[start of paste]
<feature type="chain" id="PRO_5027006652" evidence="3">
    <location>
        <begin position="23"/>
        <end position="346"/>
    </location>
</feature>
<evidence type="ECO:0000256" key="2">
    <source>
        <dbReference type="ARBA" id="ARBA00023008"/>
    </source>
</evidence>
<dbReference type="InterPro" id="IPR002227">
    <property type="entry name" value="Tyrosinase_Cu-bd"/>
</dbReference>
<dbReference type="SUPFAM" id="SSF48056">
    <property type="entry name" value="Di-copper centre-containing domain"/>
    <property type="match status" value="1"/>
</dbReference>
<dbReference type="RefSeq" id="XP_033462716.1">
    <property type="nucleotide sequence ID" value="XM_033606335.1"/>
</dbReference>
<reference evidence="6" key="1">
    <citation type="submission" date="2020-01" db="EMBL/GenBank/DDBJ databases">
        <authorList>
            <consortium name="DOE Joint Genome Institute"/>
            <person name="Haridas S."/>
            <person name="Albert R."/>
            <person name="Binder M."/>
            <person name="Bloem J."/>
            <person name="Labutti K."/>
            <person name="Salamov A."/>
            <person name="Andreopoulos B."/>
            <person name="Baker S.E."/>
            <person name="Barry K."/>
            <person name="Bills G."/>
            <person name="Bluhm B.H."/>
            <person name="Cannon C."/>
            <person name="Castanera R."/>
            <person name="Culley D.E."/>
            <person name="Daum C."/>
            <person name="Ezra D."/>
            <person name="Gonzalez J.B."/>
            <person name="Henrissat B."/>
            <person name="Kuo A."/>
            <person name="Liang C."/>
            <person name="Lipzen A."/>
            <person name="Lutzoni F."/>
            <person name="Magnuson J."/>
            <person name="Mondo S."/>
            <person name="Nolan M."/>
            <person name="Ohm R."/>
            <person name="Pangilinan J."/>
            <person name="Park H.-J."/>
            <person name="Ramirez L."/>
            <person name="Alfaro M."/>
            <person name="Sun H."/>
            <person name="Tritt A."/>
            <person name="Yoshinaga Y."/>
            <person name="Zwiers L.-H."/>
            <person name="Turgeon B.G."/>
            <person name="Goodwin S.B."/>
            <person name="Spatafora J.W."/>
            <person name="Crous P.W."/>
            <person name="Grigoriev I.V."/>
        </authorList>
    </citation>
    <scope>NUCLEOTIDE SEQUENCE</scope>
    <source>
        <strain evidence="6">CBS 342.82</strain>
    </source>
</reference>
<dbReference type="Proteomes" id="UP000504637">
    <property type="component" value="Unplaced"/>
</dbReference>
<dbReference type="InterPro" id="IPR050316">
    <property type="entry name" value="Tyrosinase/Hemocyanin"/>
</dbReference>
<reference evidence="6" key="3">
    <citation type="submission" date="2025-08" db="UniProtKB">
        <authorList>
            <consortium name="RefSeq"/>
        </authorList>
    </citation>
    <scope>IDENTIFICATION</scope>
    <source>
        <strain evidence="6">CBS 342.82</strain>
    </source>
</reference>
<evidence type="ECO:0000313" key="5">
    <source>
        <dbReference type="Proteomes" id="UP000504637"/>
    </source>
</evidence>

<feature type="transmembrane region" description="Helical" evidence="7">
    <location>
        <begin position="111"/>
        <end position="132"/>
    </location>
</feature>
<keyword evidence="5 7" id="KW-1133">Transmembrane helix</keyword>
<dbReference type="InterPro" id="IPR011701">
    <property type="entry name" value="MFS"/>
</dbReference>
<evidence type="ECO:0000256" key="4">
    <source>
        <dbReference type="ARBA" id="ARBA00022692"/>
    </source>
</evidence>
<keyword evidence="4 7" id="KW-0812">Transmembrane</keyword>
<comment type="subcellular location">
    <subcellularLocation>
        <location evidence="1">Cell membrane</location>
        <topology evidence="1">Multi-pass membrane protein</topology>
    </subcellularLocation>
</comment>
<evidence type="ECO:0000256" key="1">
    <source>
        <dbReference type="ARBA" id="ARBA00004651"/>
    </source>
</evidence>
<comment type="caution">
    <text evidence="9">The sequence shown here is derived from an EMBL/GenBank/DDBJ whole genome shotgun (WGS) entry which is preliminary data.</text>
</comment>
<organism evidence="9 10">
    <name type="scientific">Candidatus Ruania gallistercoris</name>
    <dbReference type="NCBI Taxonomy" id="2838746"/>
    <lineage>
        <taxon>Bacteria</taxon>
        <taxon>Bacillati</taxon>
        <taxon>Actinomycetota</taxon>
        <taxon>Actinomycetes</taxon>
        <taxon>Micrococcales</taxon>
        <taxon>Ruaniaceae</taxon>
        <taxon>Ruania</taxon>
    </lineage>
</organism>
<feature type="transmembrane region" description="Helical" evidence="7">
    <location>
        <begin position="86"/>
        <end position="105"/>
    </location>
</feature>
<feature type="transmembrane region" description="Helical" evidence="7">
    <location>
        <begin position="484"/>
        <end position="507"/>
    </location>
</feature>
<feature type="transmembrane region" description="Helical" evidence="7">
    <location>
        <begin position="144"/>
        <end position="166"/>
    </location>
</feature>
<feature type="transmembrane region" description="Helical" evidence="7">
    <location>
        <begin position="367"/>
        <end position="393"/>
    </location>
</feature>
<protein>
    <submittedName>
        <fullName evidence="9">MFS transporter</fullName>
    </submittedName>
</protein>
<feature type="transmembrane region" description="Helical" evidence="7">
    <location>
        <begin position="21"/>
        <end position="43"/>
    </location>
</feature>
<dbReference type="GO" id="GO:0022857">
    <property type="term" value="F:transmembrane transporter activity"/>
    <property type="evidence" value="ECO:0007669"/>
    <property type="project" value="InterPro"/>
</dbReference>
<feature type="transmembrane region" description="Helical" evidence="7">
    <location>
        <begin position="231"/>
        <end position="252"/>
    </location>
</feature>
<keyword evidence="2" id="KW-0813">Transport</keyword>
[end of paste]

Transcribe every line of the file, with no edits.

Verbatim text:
<feature type="chain" id="PRO_5027006652" evidence="3">
    <location>
        <begin position="23"/>
        <end position="346"/>
    </location>
</feature>
<evidence type="ECO:0000256" key="2">
    <source>
        <dbReference type="ARBA" id="ARBA00023008"/>
    </source>
</evidence>
<dbReference type="InterPro" id="IPR002227">
    <property type="entry name" value="Tyrosinase_Cu-bd"/>
</dbReference>
<dbReference type="SUPFAM" id="SSF48056">
    <property type="entry name" value="Di-copper centre-containing domain"/>
    <property type="match status" value="1"/>
</dbReference>
<dbReference type="RefSeq" id="XP_033462716.1">
    <property type="nucleotide sequence ID" value="XM_033606335.1"/>
</dbReference>
<reference evidence="6" key="1">
    <citation type="submission" date="2020-01" db="EMBL/GenBank/DDBJ databases">
        <authorList>
            <consortium name="DOE Joint Genome Institute"/>
            <person name="Haridas S."/>
            <person name="Albert R."/>
            <person name="Binder M."/>
            <person name="Bloem J."/>
            <person name="Labutti K."/>
            <person name="Salamov A."/>
            <person name="Andreopoulos B."/>
            <person name="Baker S.E."/>
            <person name="Barry K."/>
            <person name="Bills G."/>
            <person name="Bluhm B.H."/>
            <person name="Cannon C."/>
            <person name="Castanera R."/>
            <person name="Culley D.E."/>
            <person name="Daum C."/>
            <person name="Ezra D."/>
            <person name="Gonzalez J.B."/>
            <person name="Henrissat B."/>
            <person name="Kuo A."/>
            <person name="Liang C."/>
            <person name="Lipzen A."/>
            <person name="Lutzoni F."/>
            <person name="Magnuson J."/>
            <person name="Mondo S."/>
            <person name="Nolan M."/>
            <person name="Ohm R."/>
            <person name="Pangilinan J."/>
            <person name="Park H.-J."/>
            <person name="Ramirez L."/>
            <person name="Alfaro M."/>
            <person name="Sun H."/>
            <person name="Tritt A."/>
            <person name="Yoshinaga Y."/>
            <person name="Zwiers L.-H."/>
            <person name="Turgeon B.G."/>
            <person name="Goodwin S.B."/>
            <person name="Spatafora J.W."/>
            <person name="Crous P.W."/>
            <person name="Grigoriev I.V."/>
        </authorList>
    </citation>
    <scope>NUCLEOTIDE SEQUENCE</scope>
    <source>
        <strain evidence="6">CBS 342.82</strain>
    </source>
</reference>
<dbReference type="Proteomes" id="UP000504637">
    <property type="component" value="Unplaced"/>
</dbReference>
<dbReference type="InterPro" id="IPR050316">
    <property type="entry name" value="Tyrosinase/Hemocyanin"/>
</dbReference>
<reference evidence="6" key="3">
    <citation type="submission" date="2025-08" db="UniProtKB">
        <authorList>
            <consortium name="RefSeq"/>
        </authorList>
    </citation>
    <scope>IDENTIFICATION</scope>
    <source>
        <strain evidence="6">CBS 342.82</strain>
    </source>
</reference>
<evidence type="ECO:0000313" key="5">
    <source>
        <dbReference type="Proteomes" id="UP000504637"/>
    </source>
</evidence>

<feature type="transmembrane region" description="Helical" evidence="7">
    <location>
        <begin position="111"/>
        <end position="132"/>
    </location>
</feature>
<keyword evidence="5 7" id="KW-1133">Transmembrane helix</keyword>
<dbReference type="InterPro" id="IPR011701">
    <property type="entry name" value="MFS"/>
</dbReference>
<evidence type="ECO:0000256" key="4">
    <source>
        <dbReference type="ARBA" id="ARBA00022692"/>
    </source>
</evidence>
<keyword evidence="4 7" id="KW-0812">Transmembrane</keyword>
<comment type="subcellular location">
    <subcellularLocation>
        <location evidence="1">Cell membrane</location>
        <topology evidence="1">Multi-pass membrane protein</topology>
    </subcellularLocation>
</comment>
<evidence type="ECO:0000256" key="1">
    <source>
        <dbReference type="ARBA" id="ARBA00004651"/>
    </source>
</evidence>
<comment type="caution">
    <text evidence="9">The sequence shown here is derived from an EMBL/GenBank/DDBJ whole genome shotgun (WGS) entry which is preliminary data.</text>
</comment>
<organism evidence="9 10">
    <name type="scientific">Candidatus Ruania gallistercoris</name>
    <dbReference type="NCBI Taxonomy" id="2838746"/>
    <lineage>
        <taxon>Bacteria</taxon>
        <taxon>Bacillati</taxon>
        <taxon>Actinomycetota</taxon>
        <taxon>Actinomycetes</taxon>
        <taxon>Micrococcales</taxon>
        <taxon>Ruaniaceae</taxon>
        <taxon>Ruania</taxon>
    </lineage>
</organism>
<feature type="transmembrane region" description="Helical" evidence="7">
    <location>
        <begin position="86"/>
        <end position="105"/>
    </location>
</feature>
<feature type="transmembrane region" description="Helical" evidence="7">
    <location>
        <begin position="484"/>
        <end position="507"/>
    </location>
</feature>
<feature type="transmembrane region" description="Helical" evidence="7">
    <location>
        <begin position="144"/>
        <end position="166"/>
    </location>
</feature>
<feature type="transmembrane region" description="Helical" evidence="7">
    <location>
        <begin position="367"/>
        <end position="393"/>
    </location>
</feature>
<protein>
    <submittedName>
        <fullName evidence="9">MFS transporter</fullName>
    </submittedName>
</protein>
<feature type="transmembrane region" description="Helical" evidence="7">
    <location>
        <begin position="21"/>
        <end position="43"/>
    </location>
</feature>
<dbReference type="GO" id="GO:0022857">
    <property type="term" value="F:transmembrane transporter activity"/>
    <property type="evidence" value="ECO:0007669"/>
    <property type="project" value="InterPro"/>
</dbReference>
<feature type="transmembrane region" description="Helical" evidence="7">
    <location>
        <begin position="231"/>
        <end position="252"/>
    </location>
</feature>
<keyword evidence="2" id="KW-0813">Transport</keyword>